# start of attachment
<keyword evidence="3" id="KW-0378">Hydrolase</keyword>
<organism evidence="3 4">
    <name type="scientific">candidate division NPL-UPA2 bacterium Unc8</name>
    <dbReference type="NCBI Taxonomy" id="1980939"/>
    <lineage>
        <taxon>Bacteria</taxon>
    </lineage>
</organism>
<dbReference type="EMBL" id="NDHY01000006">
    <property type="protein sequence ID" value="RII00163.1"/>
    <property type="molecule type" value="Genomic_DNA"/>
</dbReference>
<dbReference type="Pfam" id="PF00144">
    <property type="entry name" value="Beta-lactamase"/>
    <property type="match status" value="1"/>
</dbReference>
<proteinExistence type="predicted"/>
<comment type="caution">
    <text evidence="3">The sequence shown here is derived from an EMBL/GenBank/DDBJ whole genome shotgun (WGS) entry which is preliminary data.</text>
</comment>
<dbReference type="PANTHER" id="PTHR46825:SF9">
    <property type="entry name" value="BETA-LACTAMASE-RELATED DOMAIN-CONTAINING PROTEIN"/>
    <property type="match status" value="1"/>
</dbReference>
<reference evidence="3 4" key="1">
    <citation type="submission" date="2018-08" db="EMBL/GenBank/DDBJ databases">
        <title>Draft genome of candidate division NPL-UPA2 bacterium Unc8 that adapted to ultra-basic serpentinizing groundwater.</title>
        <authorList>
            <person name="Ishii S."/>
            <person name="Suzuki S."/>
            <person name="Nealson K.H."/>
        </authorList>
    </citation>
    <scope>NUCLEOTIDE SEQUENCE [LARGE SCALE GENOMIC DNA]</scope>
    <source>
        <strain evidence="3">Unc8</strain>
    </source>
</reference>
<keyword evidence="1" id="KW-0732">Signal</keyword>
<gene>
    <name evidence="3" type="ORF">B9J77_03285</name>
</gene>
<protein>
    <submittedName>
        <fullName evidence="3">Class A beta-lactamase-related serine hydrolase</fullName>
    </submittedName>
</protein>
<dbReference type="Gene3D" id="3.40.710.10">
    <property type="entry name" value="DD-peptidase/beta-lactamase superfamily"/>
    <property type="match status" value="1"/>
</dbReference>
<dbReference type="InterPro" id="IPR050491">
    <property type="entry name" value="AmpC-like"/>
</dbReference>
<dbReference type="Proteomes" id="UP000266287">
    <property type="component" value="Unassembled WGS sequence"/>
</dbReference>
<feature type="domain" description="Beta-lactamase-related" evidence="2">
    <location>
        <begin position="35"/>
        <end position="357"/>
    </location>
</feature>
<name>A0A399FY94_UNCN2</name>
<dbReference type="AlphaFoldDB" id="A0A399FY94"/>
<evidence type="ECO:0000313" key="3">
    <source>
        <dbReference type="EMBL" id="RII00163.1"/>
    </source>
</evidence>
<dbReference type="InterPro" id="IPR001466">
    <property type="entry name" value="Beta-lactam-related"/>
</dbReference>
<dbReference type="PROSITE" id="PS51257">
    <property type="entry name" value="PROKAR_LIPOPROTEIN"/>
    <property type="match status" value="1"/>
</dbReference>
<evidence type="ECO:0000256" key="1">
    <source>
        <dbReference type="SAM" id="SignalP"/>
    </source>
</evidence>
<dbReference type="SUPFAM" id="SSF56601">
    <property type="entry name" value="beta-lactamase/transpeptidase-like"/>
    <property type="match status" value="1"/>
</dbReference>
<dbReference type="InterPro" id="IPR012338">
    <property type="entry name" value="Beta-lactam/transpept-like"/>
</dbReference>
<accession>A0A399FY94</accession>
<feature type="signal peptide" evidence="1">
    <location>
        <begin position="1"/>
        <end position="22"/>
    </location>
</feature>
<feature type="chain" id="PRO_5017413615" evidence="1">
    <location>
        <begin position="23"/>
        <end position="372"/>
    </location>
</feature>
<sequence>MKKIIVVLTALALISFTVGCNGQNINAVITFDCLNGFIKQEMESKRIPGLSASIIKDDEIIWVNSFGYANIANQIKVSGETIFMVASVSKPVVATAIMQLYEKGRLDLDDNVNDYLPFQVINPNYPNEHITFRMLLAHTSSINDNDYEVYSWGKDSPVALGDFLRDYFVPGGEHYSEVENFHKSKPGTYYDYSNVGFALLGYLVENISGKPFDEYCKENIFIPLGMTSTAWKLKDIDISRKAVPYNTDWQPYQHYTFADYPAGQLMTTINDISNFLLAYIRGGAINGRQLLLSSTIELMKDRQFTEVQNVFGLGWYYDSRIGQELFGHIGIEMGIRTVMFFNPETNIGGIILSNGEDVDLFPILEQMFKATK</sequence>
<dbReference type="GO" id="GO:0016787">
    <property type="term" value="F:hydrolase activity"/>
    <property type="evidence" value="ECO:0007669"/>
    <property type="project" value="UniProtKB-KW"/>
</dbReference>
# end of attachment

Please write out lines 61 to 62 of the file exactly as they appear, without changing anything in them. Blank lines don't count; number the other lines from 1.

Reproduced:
        <end position="357"/>
    </location>